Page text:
Agreed. "Back in the day" with steel frames and horizontal top tubes, you could go by a single number, but now not.
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Old 05-12-10, 02:29 PM   #15
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Too big in what respect?

If the OP had a specific road bike whose sizing he wanted to match, he could simply compare dimensions between the two. Which is what you should have done when getting your cross bike. The most relevant dimension is top tube (horizontal/theoretical), but if you really want to get fancy take a look at seat tube angle and headtube length, keeping in mind that cross forks are longer than road forks.
I have long legs but very short torso so while I have a long saddle height, I have to use a small stem (90mm). This configuration works in the hoods but I don't feel super comfortable in the drops. Honestly I am in between a 54 and 56 which is a pain because both sizes can fit me but have to be adjusted differently to compensate. I have gone to two different fitters and really has not helped much.

What baffles me though is that I rode a Cervelo S3 which has way more aggressive geometry than my bike and I was insanely comfortable on both the drops and hoods. In fact the drops felt a lot more natural than the hoods. I have though about getting some new drop bars with a short reach like the 3T Ergonova to see if that solves the problem.
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Old 05-12-10, 03:03 PM   #16
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Originally Posted by gus6464 View Post
I have long legs but very short torso so while I have a long saddle height, I have to use a small stem (90mm). This configuration works in the hoods but I don't feel super comfortable in the drops. Honestly I am in between a 54 and 56 which is a pain because both sizes can fit me but have to be adjusted differently to compensate. I have gone to two different fitters and really has not helped much.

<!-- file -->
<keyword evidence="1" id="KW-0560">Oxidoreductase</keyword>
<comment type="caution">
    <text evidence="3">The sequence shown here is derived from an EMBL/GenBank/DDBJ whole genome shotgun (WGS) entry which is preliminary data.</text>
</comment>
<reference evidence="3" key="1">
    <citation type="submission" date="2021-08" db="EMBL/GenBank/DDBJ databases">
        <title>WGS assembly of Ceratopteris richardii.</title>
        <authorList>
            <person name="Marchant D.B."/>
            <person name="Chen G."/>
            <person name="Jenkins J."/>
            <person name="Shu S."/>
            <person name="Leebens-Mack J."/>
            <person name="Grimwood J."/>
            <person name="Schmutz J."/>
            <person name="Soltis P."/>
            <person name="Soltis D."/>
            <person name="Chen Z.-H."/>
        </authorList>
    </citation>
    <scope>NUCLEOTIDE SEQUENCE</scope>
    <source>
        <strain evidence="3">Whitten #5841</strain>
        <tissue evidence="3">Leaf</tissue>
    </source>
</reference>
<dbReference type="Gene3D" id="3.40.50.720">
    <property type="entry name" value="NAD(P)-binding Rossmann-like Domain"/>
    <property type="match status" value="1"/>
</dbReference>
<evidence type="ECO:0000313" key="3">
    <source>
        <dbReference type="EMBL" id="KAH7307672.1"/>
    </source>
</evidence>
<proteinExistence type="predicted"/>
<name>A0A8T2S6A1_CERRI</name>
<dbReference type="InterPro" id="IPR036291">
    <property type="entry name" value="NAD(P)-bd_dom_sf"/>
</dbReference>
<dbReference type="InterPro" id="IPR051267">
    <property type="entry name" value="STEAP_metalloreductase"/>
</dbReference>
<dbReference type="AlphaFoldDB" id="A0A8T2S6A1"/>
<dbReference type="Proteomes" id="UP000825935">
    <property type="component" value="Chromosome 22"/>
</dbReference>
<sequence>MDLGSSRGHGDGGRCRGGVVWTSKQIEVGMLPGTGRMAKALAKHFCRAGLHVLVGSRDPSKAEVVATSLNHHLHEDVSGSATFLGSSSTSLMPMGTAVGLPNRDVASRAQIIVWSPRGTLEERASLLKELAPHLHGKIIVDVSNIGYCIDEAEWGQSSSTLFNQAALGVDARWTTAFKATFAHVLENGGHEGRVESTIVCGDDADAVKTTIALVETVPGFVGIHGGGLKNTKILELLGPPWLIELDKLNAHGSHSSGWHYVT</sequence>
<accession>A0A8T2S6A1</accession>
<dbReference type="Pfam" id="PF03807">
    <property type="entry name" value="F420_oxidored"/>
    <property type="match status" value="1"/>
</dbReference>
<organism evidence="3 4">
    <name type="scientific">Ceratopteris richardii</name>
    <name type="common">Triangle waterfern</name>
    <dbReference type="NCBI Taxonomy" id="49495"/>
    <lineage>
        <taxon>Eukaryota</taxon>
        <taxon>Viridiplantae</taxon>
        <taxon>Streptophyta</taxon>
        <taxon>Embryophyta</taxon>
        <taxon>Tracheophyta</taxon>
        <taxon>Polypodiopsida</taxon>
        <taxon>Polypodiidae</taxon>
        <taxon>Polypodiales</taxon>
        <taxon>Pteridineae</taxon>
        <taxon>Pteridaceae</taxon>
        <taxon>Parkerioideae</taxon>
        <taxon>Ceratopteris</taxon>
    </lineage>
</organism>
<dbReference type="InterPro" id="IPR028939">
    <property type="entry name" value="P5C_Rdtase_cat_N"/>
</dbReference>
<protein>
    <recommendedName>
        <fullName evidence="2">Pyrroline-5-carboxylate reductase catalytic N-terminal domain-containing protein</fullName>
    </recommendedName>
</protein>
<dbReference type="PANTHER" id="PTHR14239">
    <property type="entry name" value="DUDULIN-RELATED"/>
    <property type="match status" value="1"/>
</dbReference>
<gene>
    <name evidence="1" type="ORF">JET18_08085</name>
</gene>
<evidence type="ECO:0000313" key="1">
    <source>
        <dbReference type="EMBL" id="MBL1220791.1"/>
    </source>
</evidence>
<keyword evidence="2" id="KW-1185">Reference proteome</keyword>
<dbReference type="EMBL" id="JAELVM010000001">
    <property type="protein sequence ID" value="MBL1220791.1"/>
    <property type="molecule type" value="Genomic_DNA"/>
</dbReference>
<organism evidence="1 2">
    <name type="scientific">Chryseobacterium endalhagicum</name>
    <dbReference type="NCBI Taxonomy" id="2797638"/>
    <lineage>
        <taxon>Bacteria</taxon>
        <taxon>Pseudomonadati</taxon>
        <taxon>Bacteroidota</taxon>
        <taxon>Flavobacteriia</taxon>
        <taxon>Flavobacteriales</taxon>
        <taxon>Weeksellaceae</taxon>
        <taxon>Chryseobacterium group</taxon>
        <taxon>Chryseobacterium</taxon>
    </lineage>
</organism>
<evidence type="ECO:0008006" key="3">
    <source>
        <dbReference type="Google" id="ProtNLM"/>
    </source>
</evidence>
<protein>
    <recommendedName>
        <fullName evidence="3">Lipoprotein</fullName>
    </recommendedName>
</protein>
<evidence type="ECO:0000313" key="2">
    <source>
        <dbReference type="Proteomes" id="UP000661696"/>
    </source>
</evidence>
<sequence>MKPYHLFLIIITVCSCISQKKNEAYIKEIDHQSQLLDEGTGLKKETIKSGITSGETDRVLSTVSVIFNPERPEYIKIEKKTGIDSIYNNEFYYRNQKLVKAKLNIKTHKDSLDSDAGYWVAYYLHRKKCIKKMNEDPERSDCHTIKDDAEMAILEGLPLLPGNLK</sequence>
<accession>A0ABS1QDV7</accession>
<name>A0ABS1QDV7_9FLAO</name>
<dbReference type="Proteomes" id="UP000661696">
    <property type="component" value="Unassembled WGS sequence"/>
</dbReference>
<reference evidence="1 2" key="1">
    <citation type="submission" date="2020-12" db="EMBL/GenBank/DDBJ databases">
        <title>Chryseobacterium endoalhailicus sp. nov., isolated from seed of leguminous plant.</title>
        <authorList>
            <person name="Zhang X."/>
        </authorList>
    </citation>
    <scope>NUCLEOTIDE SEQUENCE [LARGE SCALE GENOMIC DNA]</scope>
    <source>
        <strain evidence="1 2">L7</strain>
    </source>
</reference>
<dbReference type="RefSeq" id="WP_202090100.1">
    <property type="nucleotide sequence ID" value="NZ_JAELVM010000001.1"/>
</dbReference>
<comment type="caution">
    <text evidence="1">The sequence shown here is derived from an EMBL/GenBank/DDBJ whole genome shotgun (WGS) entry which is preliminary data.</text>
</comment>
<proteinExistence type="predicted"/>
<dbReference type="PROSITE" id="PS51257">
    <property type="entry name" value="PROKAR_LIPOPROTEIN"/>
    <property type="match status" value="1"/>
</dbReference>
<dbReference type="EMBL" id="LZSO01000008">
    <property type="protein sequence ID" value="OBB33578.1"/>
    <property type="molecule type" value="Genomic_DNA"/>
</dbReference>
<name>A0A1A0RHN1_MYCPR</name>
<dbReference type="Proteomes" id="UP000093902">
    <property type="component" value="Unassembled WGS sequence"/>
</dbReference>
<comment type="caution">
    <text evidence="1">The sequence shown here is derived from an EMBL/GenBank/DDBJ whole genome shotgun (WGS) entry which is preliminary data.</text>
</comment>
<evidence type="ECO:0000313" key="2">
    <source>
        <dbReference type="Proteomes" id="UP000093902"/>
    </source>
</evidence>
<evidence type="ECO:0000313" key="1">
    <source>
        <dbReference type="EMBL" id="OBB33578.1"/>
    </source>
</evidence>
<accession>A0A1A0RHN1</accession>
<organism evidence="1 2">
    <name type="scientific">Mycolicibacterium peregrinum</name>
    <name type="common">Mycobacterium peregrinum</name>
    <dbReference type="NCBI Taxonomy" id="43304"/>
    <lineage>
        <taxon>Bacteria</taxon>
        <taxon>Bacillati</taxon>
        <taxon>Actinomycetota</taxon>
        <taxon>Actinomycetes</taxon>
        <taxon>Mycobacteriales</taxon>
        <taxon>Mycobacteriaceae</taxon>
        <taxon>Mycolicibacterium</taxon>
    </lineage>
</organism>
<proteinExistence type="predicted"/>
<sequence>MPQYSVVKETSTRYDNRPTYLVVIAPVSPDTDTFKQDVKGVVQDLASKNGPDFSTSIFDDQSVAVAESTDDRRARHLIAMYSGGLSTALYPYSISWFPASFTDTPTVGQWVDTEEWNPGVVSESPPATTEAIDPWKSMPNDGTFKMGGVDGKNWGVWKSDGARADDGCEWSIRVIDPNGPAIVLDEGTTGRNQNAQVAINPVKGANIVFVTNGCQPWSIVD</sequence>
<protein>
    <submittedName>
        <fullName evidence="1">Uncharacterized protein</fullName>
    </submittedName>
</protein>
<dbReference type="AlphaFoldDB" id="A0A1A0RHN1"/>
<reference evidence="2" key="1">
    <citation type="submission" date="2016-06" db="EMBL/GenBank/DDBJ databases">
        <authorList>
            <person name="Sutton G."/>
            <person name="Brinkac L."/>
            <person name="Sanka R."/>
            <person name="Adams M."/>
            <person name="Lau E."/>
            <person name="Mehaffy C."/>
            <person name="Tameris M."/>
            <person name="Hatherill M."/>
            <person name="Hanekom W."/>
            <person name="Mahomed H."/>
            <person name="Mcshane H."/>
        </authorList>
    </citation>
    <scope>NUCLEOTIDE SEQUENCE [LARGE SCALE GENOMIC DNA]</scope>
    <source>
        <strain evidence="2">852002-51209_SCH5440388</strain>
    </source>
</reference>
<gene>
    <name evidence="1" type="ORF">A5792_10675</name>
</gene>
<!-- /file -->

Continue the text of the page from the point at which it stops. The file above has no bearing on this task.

What baffles me though is that I rode a Cervelo S3 which has way more aggressive geometry than my bike and I was insanely comfortable on both the drops and hoods. In fact the drops felt a lot more natural than the hoods. I have though about getting some new drop bars with a short reach like the 3T Ergonova to see if that solves the problem.
I think that the more agressive geometry of the S3 fits your body better. Steeper ST angle shortens the toptube reach and put your hips closer to the bars. I had the opposite issue when I got my Soloist Team (now called the S1. I think the geometry is the same. Because I have short legs and a long torso, I needed a 120mm stem to not feel scrunched up.
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Old 05-12-10, 03:30 PM   #17
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I think that the more agressive geometry of the S3 fits your body better. Steeper ST angle shortens the toptube reach and put your hips closer to the bars. I had the opposite issue when I got my Soloist Team (now called the S1. I think the geometry is the same. Because I have short legs and a long torso, I needed a 120mm stem to not feel scrunched up.
Hmm I did not think about that. For my next bike I was going to go with a relaxed geometry CF frame but now I will have to look into the more aggressive ones like the Cervelo S2, Cannondale SuperSix, Fuji SST, etc.
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Old 05-12-10, 09:34 PM   #18
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I just bought an '09 Fuji Cross Comp. Size 54. I'm 5'9 +/-... First road type bike... I did a 25 mile ride the other day and had no soreness. Bike seems to fit me excellent.